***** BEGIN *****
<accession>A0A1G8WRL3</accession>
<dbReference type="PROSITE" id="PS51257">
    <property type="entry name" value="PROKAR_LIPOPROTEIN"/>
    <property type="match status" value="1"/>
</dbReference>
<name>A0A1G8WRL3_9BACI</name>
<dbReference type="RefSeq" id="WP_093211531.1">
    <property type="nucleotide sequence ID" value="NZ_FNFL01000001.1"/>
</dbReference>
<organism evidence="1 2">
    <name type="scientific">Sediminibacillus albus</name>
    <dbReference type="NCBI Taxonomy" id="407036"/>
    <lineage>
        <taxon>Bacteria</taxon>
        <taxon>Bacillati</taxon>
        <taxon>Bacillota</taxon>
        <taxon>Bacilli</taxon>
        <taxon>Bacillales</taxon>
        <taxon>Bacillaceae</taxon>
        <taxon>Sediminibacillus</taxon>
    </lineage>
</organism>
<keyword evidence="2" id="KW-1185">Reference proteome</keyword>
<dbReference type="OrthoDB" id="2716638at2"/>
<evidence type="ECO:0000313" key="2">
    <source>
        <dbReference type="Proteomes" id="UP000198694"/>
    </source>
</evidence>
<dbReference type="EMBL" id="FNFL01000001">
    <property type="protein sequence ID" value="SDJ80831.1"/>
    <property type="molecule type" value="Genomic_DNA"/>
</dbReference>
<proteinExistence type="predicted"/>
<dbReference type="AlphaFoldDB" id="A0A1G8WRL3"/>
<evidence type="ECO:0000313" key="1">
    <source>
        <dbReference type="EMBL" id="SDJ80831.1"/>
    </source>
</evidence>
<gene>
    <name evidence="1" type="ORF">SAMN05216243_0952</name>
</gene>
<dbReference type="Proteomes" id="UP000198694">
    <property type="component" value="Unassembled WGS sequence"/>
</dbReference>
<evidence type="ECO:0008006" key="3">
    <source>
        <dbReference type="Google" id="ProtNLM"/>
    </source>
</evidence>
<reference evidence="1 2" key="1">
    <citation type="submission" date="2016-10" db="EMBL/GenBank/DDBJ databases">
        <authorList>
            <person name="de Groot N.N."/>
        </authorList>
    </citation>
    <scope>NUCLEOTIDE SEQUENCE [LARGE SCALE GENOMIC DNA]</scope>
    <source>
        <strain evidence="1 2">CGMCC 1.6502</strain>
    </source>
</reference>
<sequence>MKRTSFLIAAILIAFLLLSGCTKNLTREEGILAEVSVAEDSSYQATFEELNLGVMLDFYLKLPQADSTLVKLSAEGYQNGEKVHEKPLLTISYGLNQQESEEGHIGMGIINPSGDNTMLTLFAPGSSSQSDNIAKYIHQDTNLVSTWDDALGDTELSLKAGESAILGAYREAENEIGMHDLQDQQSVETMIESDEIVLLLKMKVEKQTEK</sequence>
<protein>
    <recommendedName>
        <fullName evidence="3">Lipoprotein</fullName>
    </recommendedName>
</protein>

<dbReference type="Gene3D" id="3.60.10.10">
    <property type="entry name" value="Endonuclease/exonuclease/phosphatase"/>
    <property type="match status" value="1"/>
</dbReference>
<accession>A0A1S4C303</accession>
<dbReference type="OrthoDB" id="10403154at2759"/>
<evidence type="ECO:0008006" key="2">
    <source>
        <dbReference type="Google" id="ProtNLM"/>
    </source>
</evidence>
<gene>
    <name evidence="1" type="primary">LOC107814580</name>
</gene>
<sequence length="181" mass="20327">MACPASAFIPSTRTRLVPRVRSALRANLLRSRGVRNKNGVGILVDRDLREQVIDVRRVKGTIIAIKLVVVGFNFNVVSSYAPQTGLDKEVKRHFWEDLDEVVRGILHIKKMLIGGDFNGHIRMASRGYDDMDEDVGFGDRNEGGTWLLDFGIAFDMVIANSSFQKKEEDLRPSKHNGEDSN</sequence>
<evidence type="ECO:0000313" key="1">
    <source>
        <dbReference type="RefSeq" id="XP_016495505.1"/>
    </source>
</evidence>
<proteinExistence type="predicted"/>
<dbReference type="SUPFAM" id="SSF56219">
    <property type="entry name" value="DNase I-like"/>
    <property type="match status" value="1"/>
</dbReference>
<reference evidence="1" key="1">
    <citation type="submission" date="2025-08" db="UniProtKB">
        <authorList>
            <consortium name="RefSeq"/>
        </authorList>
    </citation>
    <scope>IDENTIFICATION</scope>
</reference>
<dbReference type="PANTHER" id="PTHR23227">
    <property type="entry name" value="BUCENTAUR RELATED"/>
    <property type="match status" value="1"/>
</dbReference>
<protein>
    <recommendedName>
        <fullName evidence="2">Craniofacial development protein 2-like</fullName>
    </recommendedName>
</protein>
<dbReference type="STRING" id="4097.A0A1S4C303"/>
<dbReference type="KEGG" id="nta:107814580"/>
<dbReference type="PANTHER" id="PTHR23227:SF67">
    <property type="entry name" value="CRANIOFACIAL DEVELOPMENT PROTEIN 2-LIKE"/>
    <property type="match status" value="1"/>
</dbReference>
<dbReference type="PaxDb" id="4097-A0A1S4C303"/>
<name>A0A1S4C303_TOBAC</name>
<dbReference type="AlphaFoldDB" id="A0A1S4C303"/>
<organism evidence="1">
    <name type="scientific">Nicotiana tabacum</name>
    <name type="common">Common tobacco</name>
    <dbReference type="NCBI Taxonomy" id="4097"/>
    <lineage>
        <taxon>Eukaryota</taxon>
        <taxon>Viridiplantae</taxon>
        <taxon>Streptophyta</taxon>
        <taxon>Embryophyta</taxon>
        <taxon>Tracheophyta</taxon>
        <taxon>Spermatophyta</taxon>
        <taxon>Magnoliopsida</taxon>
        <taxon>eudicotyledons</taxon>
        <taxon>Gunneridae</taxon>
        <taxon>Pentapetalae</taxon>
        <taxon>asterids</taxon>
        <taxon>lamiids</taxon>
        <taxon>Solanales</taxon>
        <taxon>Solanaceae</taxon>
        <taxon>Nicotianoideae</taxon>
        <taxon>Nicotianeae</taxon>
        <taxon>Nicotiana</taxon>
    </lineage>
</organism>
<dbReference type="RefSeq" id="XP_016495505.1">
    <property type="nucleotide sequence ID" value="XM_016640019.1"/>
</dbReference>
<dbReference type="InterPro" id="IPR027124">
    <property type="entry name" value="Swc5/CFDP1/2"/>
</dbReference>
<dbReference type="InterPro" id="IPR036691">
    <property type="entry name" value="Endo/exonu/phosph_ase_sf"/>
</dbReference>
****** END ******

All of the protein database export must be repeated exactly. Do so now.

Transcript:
<accession>A0A1G8WRL3</accession>
<dbReference type="PROSITE" id="PS51257">
    <property type="entry name" value="PROKAR_LIPOPROTEIN"/>
    <property type="match status" value="1"/>
</dbReference>
<name>A0A1G8WRL3_9BACI</name>
<dbReference type="RefSeq" id="WP_093211531.1">
    <property type="nucleotide sequence ID" value="NZ_FNFL01000001.1"/>
</dbReference>
<organism evidence="1 2">
    <name type="scientific">Sediminibacillus albus</name>
    <dbReference type="NCBI Taxonomy" id="407036"/>
    <lineage>
        <taxon>Bacteria</taxon>
        <taxon>Bacillati</taxon>
        <taxon>Bacillota</taxon>
        <taxon>Bacilli</taxon>
        <taxon>Bacillales</taxon>
        <taxon>Bacillaceae</taxon>
        <taxon>Sediminibacillus</taxon>
    </lineage>
</organism>
<keyword evidence="2" id="KW-1185">Reference proteome</keyword>
<dbReference type="OrthoDB" id="2716638at2"/>
<evidence type="ECO:0000313" key="2">
    <source>
        <dbReference type="Proteomes" id="UP000198694"/>
    </source>
</evidence>
<dbReference type="EMBL" id="FNFL01000001">
    <property type="protein sequence ID" value="SDJ80831.1"/>
    <property type="molecule type" value="Genomic_DNA"/>
</dbReference>
<proteinExistence type="predicted"/>
<dbReference type="AlphaFoldDB" id="A0A1G8WRL3"/>
<evidence type="ECO:0000313" key="1">
    <source>
        <dbReference type="EMBL" id="SDJ80831.1"/>
    </source>
</evidence>
<gene>
    <name evidence="1" type="ORF">SAMN05216243_0952</name>
</gene>
<dbReference type="Proteomes" id="UP000198694">
    <property type="component" value="Unassembled WGS sequence"/>
</dbReference>
<evidence type="ECO:0008006" key="3">
    <source>
        <dbReference type="Google" id="ProtNLM"/>
    </source>
</evidence>
<reference evidence="1 2" key="1">
    <citation type="submission" date="2016-10" db="EMBL/GenBank/DDBJ databases">
        <authorList>
            <person name="de Groot N.N."/>
        </authorList>
    </citation>
    <scope>NUCLEOTIDE SEQUENCE [LARGE SCALE GENOMIC DNA]</scope>
    <source>
        <strain evidence="1 2">CGMCC 1.6502</strain>
    </source>
</reference>
<sequence>MKRTSFLIAAILIAFLLLSGCTKNLTREEGILAEVSVAEDSSYQATFEELNLGVMLDFYLKLPQADSTLVKLSAEGYQNGEKVHEKPLLTISYGLNQQESEEGHIGMGIINPSGDNTMLTLFAPGSSSQSDNIAKYIHQDTNLVSTWDDALGDTELSLKAGESAILGAYREAENEIGMHDLQDQQSVETMIESDEIVLLLKMKVEKQTEK</sequence>
<protein>
    <recommendedName>
        <fullName evidence="3">Lipoprotein</fullName>
    </recommendedName>
</protein>

<dbReference type="Gene3D" id="3.60.10.10">
    <property type="entry name" value="Endonuclease/exonuclease/phosphatase"/>
    <property type="match status" value="1"/>
</dbReference>
<accession>A0A1S4C303</accession>
<dbReference type="OrthoDB" id="10403154at2759"/>
<evidence type="ECO:0008006" key="2">
    <source>
        <dbReference type="Google" id="ProtNLM"/>
    </source>
</evidence>
<gene>
    <name evidence="1" type="primary">LOC107814580</name>
</gene>
<sequence length="181" mass="20327">MACPASAFIPSTRTRLVPRVRSALRANLLRSRGVRNKNGVGILVDRDLREQVIDVRRVKGTIIAIKLVVVGFNFNVVSSYAPQTGLDKEVKRHFWEDLDEVVRGILHIKKMLIGGDFNGHIRMASRGYDDMDEDVGFGDRNEGGTWLLDFGIAFDMVIANSSFQKKEEDLRPSKHNGEDSN</sequence>
<evidence type="ECO:0000313" key="1">
    <source>
        <dbReference type="RefSeq" id="XP_016495505.1"/>
    </source>
</evidence>
<proteinExistence type="predicted"/>
<dbReference type="SUPFAM" id="SSF56219">
    <property type="entry name" value="DNase I-like"/>
    <property type="match status" value="1"/>
</dbReference>
<reference evidence="1" key="1">
    <citation type="submission" date="2025-08" db="UniProtKB">
        <authorList>
            <consortium name="RefSeq"/>
        </authorList>
    </citation>
    <scope>IDENTIFICATION</scope>
</reference>
<dbReference type="PANTHER" id="PTHR23227">
    <property type="entry name" value="BUCENTAUR RELATED"/>
    <property type="match status" value="1"/>
</dbReference>
<protein>
    <recommendedName>
        <fullName evidence="2">Craniofacial development protein 2-like</fullName>
    </recommendedName>
</protein>
<dbReference type="STRING" id="4097.A0A1S4C303"/>
<dbReference type="KEGG" id="nta:107814580"/>
<dbReference type="PANTHER" id="PTHR23227:SF67">
    <property type="entry name" value="CRANIOFACIAL DEVELOPMENT PROTEIN 2-LIKE"/>
    <property type="match status" value="1"/>
</dbReference>
<dbReference type="PaxDb" id="4097-A0A1S4C303"/>
<name>A0A1S4C303_TOBAC</name>
<dbReference type="AlphaFoldDB" id="A0A1S4C303"/>
<organism evidence="1">
    <name type="scientific">Nicotiana tabacum</name>
    <name type="common">Common tobacco</name>
    <dbReference type="NCBI Taxonomy" id="4097"/>
    <lineage>
        <taxon>Eukaryota</taxon>
        <taxon>Viridiplantae</taxon>
        <taxon>Streptophyta</taxon>
        <taxon>Embryophyta</taxon>
        <taxon>Tracheophyta</taxon>
        <taxon>Spermatophyta</taxon>
        <taxon>Magnoliopsida</taxon>
        <taxon>eudicotyledons</taxon>
        <taxon>Gunneridae</taxon>
        <taxon>Pentapetalae</taxon>
        <taxon>asterids</taxon>
        <taxon>lamiids</taxon>
        <taxon>Solanales</taxon>
        <taxon>Solanaceae</taxon>
        <taxon>Nicotianoideae</taxon>
        <taxon>Nicotianeae</taxon>
        <taxon>Nicotiana</taxon>
    </lineage>
</organism>
<dbReference type="RefSeq" id="XP_016495505.1">
    <property type="nucleotide sequence ID" value="XM_016640019.1"/>
</dbReference>
<dbReference type="InterPro" id="IPR027124">
    <property type="entry name" value="Swc5/CFDP1/2"/>
</dbReference>
<dbReference type="InterPro" id="IPR036691">
    <property type="entry name" value="Endo/exonu/phosph_ase_sf"/>
</dbReference>